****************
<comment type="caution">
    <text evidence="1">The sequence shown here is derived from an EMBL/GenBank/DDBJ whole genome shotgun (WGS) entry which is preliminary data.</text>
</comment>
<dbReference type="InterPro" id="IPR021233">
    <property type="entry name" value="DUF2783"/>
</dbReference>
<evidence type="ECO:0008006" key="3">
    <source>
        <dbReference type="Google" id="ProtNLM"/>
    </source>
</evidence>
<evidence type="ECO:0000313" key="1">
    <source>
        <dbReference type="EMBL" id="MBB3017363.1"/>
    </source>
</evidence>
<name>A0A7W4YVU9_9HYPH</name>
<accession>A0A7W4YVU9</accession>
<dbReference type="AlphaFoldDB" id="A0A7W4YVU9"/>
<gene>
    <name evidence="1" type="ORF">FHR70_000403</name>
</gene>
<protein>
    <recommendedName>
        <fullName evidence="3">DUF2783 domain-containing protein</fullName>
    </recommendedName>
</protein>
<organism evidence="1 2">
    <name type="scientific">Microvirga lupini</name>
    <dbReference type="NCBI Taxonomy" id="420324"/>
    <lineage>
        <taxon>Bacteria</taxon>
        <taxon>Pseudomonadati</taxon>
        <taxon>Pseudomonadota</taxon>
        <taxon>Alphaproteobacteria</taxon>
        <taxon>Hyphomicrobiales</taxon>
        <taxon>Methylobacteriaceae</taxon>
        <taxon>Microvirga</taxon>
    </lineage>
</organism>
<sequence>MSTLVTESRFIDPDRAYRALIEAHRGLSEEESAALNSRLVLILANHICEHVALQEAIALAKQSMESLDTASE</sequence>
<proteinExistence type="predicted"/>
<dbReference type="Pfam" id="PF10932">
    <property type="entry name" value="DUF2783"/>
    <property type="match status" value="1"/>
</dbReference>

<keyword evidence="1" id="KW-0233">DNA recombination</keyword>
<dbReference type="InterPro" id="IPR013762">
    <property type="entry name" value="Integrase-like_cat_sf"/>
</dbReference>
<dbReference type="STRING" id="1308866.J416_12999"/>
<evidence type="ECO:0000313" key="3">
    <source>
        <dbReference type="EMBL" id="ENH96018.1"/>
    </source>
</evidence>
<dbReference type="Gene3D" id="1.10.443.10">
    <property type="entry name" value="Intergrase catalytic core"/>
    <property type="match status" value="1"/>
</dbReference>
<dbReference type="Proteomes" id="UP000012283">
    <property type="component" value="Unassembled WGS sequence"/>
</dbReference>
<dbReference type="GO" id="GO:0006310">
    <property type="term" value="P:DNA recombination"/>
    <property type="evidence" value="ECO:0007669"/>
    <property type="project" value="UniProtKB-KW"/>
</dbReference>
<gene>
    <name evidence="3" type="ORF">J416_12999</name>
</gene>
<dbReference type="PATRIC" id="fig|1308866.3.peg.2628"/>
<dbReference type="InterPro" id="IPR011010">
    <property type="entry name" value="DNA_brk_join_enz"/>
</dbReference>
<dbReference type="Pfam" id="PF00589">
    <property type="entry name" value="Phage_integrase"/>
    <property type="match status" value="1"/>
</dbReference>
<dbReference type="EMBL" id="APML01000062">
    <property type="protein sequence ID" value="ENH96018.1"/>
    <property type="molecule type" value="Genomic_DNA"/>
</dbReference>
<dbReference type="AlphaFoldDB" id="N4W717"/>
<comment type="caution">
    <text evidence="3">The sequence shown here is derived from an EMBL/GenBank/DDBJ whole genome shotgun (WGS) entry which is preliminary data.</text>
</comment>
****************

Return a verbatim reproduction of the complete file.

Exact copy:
<comment type="caution">
    <text evidence="1">The sequence shown here is derived from an EMBL/GenBank/DDBJ whole genome shotgun (WGS) entry which is preliminary data.</text>
</comment>
<dbReference type="InterPro" id="IPR021233">
    <property type="entry name" value="DUF2783"/>
</dbReference>
<evidence type="ECO:0008006" key="3">
    <source>
        <dbReference type="Google" id="ProtNLM"/>
    </source>
</evidence>
<evidence type="ECO:0000313" key="1">
    <source>
        <dbReference type="EMBL" id="MBB3017363.1"/>
    </source>
</evidence>
<name>A0A7W4YVU9_9HYPH</name>
<accession>A0A7W4YVU9</accession>
<dbReference type="AlphaFoldDB" id="A0A7W4YVU9"/>
<gene>
    <name evidence="1" type="ORF">FHR70_000403</name>
</gene>
<protein>
    <recommendedName>
        <fullName evidence="3">DUF2783 domain-containing protein</fullName>
    </recommendedName>
</protein>
<organism evidence="1 2">
    <name type="scientific">Microvirga lupini</name>
    <dbReference type="NCBI Taxonomy" id="420324"/>
    <lineage>
        <taxon>Bacteria</taxon>
        <taxon>Pseudomonadati</taxon>
        <taxon>Pseudomonadota</taxon>
        <taxon>Alphaproteobacteria</taxon>
        <taxon>Hyphomicrobiales</taxon>
        <taxon>Methylobacteriaceae</taxon>
        <taxon>Microvirga</taxon>
    </lineage>
</organism>
<sequence>MSTLVTESRFIDPDRAYRALIEAHRGLSEEESAALNSRLVLILANHICEHVALQEAIALAKQSMESLDTASE</sequence>
<proteinExistence type="predicted"/>
<dbReference type="Pfam" id="PF10932">
    <property type="entry name" value="DUF2783"/>
    <property type="match status" value="1"/>
</dbReference>

<keyword evidence="1" id="KW-0233">DNA recombination</keyword>
<dbReference type="InterPro" id="IPR013762">
    <property type="entry name" value="Integrase-like_cat_sf"/>
</dbReference>
<dbReference type="STRING" id="1308866.J416_12999"/>
<evidence type="ECO:0000313" key="3">
    <source>
        <dbReference type="EMBL" id="ENH96018.1"/>
    </source>
</evidence>
<dbReference type="Gene3D" id="1.10.443.10">
    <property type="entry name" value="Intergrase catalytic core"/>
    <property type="match status" value="1"/>
</dbReference>
<dbReference type="Proteomes" id="UP000012283">
    <property type="component" value="Unassembled WGS sequence"/>
</dbReference>
<dbReference type="GO" id="GO:0006310">
    <property type="term" value="P:DNA recombination"/>
    <property type="evidence" value="ECO:0007669"/>
    <property type="project" value="UniProtKB-KW"/>
</dbReference>
<gene>
    <name evidence="3" type="ORF">J416_12999</name>
</gene>
<dbReference type="PATRIC" id="fig|1308866.3.peg.2628"/>
<dbReference type="InterPro" id="IPR011010">
    <property type="entry name" value="DNA_brk_join_enz"/>
</dbReference>
<dbReference type="Pfam" id="PF00589">
    <property type="entry name" value="Phage_integrase"/>
    <property type="match status" value="1"/>
</dbReference>
<dbReference type="EMBL" id="APML01000062">
    <property type="protein sequence ID" value="ENH96018.1"/>
    <property type="molecule type" value="Genomic_DNA"/>
</dbReference>
<dbReference type="AlphaFoldDB" id="N4W717"/>
<comment type="caution">
    <text evidence="3">The sequence shown here is derived from an EMBL/GenBank/DDBJ whole genome shotgun (WGS) entry which is preliminary data.</text>
</comment>